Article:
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Understanding the impact and how legal professionals can help

A rite of passage into adulthood can take many forms. In some traditions, it might be learning a prayer or important dance, or going off into the woods on a solo adventure/journey.

A more modern rite of passage for kids is going to the courthouse during their parents’ divorce proceedings to talk to judges about their living situations, about who does the majority of the parenting and about whom they feel the closest feelings of warmth and love.

The California Family Code’s Section 3042 is not unlike the code sections of many other states. As children get older, their voices begin to get louder. In California, children who are 14 years old have the right to address the court, while the court may elect to hear from children younger than 14. Other states use the language “sufficient age and capacity to reason” or something similar.

From Jude Egan

I remember

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Book review of Hamilton and the Law: Reading Today’s Most Contentious Legal Issues through the Hit Musical Edited by Lisa A. Tucker

We live by narratives. By that measure “Hamilton” the musical retold history in ways that invited us to rethink how we understood our heritage. That past was given new meaning as Daveed Diggs (as Jefferson) pranced around while engaged in sharp repartee with Miranda (as Hamilton); as Christopher Jackson (as George Washington) fretted over the future of the republic while Jonathan Groff (as King George III) confidently proclaimed, “You’ll be back.” In this inventive blend, history came alive as never before. Later, it streamed its televisual way into the American mind.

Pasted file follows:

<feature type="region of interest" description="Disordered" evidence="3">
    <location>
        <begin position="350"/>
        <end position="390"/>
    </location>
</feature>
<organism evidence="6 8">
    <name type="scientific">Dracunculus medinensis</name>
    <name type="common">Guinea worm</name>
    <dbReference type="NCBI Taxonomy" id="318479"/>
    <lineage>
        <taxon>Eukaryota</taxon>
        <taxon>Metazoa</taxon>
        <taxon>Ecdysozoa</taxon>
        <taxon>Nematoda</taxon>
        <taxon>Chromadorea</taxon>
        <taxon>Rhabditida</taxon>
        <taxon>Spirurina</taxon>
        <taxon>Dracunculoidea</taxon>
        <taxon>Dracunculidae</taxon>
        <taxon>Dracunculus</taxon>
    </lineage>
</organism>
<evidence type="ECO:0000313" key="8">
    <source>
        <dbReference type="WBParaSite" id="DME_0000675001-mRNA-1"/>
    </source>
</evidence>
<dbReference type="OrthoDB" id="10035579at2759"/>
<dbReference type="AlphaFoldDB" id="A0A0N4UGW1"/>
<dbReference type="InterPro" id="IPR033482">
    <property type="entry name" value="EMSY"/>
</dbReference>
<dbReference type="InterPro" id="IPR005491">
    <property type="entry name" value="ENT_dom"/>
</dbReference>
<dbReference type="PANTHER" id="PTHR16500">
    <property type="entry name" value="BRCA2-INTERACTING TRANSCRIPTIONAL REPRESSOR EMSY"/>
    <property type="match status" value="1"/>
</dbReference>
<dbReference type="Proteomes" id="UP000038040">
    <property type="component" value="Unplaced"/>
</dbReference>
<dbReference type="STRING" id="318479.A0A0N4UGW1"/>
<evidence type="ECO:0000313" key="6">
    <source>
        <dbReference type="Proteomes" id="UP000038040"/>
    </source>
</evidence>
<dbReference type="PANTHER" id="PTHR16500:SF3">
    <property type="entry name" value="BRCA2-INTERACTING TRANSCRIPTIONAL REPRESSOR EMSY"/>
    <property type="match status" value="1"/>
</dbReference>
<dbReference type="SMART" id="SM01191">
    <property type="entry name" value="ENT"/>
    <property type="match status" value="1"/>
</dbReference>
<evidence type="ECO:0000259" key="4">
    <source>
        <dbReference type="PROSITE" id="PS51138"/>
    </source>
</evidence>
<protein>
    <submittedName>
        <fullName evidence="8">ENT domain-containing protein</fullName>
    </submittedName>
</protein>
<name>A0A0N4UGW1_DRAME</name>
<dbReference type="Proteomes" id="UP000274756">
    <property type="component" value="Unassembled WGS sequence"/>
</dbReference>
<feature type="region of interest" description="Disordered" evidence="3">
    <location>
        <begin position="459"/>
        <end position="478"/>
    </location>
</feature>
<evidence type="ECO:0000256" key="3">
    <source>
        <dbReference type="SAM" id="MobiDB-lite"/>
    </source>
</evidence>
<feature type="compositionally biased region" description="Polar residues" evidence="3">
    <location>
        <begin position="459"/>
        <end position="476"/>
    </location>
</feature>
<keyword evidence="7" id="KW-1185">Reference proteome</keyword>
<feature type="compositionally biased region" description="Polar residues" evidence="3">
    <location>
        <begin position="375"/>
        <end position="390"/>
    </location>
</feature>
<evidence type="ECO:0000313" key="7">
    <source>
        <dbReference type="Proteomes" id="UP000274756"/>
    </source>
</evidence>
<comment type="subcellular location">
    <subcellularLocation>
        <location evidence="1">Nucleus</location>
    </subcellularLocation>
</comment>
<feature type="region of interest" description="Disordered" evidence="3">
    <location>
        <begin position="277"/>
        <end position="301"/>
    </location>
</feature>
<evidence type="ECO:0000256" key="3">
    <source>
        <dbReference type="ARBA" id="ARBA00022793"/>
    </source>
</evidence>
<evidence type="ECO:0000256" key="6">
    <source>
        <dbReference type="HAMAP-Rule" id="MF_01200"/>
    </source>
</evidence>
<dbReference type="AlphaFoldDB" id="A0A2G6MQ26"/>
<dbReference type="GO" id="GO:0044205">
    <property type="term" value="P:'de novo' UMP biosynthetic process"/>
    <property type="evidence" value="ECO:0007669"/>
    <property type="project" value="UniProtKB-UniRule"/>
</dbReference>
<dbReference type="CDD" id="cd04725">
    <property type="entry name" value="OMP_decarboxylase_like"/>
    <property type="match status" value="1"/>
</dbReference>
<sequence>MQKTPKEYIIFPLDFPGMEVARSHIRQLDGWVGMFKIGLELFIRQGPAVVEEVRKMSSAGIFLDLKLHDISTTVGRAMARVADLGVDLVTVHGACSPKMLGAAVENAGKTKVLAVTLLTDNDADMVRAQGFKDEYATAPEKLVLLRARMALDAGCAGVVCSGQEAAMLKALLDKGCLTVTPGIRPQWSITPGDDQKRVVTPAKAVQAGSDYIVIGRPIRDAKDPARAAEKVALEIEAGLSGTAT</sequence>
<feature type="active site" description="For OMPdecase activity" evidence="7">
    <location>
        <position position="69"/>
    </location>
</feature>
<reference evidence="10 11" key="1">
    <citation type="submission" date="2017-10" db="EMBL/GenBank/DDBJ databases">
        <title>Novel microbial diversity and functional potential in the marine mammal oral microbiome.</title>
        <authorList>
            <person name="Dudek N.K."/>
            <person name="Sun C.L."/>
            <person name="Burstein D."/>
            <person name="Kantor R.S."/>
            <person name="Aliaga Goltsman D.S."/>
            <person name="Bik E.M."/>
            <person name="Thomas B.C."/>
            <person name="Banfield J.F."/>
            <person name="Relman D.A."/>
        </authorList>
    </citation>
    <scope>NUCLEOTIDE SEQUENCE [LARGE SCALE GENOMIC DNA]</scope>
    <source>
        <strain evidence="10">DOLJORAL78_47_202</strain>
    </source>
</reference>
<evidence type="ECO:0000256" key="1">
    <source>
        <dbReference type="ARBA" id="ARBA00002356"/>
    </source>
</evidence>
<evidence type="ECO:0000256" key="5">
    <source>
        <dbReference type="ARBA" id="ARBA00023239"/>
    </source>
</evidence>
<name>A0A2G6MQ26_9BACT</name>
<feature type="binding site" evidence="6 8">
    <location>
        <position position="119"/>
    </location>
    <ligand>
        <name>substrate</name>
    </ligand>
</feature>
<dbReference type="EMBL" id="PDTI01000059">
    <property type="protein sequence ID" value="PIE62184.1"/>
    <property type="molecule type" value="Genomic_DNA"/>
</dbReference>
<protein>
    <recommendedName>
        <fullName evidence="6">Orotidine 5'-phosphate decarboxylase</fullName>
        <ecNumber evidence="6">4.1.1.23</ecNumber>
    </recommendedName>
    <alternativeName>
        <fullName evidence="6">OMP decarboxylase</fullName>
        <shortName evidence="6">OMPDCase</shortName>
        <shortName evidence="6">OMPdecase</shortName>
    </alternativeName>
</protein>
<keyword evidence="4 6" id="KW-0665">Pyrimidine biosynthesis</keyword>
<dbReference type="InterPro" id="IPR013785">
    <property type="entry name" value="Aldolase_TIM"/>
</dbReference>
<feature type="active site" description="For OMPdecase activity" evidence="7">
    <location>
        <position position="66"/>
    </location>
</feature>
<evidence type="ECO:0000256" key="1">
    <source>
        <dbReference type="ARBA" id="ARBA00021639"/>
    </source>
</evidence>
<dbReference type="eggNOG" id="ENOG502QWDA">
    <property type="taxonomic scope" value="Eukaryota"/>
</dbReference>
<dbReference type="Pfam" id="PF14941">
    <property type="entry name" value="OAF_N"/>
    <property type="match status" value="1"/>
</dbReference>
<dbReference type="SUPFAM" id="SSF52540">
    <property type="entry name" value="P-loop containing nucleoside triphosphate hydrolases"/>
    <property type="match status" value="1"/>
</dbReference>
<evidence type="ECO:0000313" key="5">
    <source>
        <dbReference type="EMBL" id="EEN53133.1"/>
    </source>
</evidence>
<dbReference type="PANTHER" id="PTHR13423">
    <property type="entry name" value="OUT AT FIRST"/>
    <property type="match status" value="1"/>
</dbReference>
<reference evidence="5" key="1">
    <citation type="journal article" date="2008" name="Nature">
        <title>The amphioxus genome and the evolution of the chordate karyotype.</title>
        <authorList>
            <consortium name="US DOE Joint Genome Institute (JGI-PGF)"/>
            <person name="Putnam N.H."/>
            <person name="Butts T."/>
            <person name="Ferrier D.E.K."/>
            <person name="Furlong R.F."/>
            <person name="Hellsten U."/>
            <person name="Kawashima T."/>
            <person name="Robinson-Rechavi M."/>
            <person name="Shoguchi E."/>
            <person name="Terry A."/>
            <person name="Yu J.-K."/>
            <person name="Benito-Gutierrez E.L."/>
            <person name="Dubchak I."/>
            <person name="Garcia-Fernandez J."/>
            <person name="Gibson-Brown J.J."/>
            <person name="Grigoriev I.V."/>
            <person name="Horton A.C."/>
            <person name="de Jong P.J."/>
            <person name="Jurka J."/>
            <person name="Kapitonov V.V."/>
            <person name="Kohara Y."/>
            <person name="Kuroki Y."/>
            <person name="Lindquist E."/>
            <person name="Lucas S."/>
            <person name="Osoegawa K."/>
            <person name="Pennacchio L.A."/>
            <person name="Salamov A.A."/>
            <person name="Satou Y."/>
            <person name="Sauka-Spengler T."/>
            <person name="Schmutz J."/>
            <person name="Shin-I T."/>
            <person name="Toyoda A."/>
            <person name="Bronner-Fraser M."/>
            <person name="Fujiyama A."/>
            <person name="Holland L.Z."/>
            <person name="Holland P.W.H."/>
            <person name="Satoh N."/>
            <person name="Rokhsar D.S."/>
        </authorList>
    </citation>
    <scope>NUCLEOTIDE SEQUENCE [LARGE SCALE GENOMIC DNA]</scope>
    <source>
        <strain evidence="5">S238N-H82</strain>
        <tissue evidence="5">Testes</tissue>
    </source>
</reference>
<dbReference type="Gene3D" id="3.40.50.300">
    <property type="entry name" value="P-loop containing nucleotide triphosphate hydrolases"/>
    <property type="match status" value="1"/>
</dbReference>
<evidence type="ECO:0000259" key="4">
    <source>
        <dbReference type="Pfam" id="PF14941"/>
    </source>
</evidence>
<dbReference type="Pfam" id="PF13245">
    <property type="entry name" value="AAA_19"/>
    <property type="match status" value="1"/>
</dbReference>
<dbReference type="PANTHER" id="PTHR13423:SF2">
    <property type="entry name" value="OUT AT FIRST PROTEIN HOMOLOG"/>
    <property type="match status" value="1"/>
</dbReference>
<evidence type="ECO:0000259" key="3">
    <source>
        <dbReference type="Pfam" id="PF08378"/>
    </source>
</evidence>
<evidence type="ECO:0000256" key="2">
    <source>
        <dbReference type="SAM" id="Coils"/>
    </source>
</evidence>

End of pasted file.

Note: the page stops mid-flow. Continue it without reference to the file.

Against that backdrop comes “Hamilton and the Law: Reading Today’s Most Contentious Legal Issues Through the Hit Musical,” an engaging and impressive book edited by Drexel University law professor Lisa A. Tucker. Her creativity in conceiving this work finds like-minded artistic expression on the book’s cover: a pop-art, color-tinted sketch of Hamilton in headphones. Aided by a chorus of

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Miami lawyer honored for legal, community service

A Miami lawyer was honored by the American Jewish Committee with its 2020 Judge Learned Hand Award.

Steven J. Brodie, co-managing shareholder for the law firm Carlton Fields’ Miami Office, received the award, which honors leaders in the legal profession and recognizes the memory of the late American judge, at a virtual event.

“Words cannot express how honored I am to receive this distinguished award,” Brodie said in a news release. “My pursuit to give back to our community and provide extraordinary service to our clients are some of my greatest passions.”

Brodie continued, “This award has a deep meaning to me because of what it stands for — the core ideals that Judge Learned Hand himself espoused — tolerance, protection of individual liberties and a sense of duty to give back.”

While Brodie has been recognized for his professional achievements in South Florida and across the United States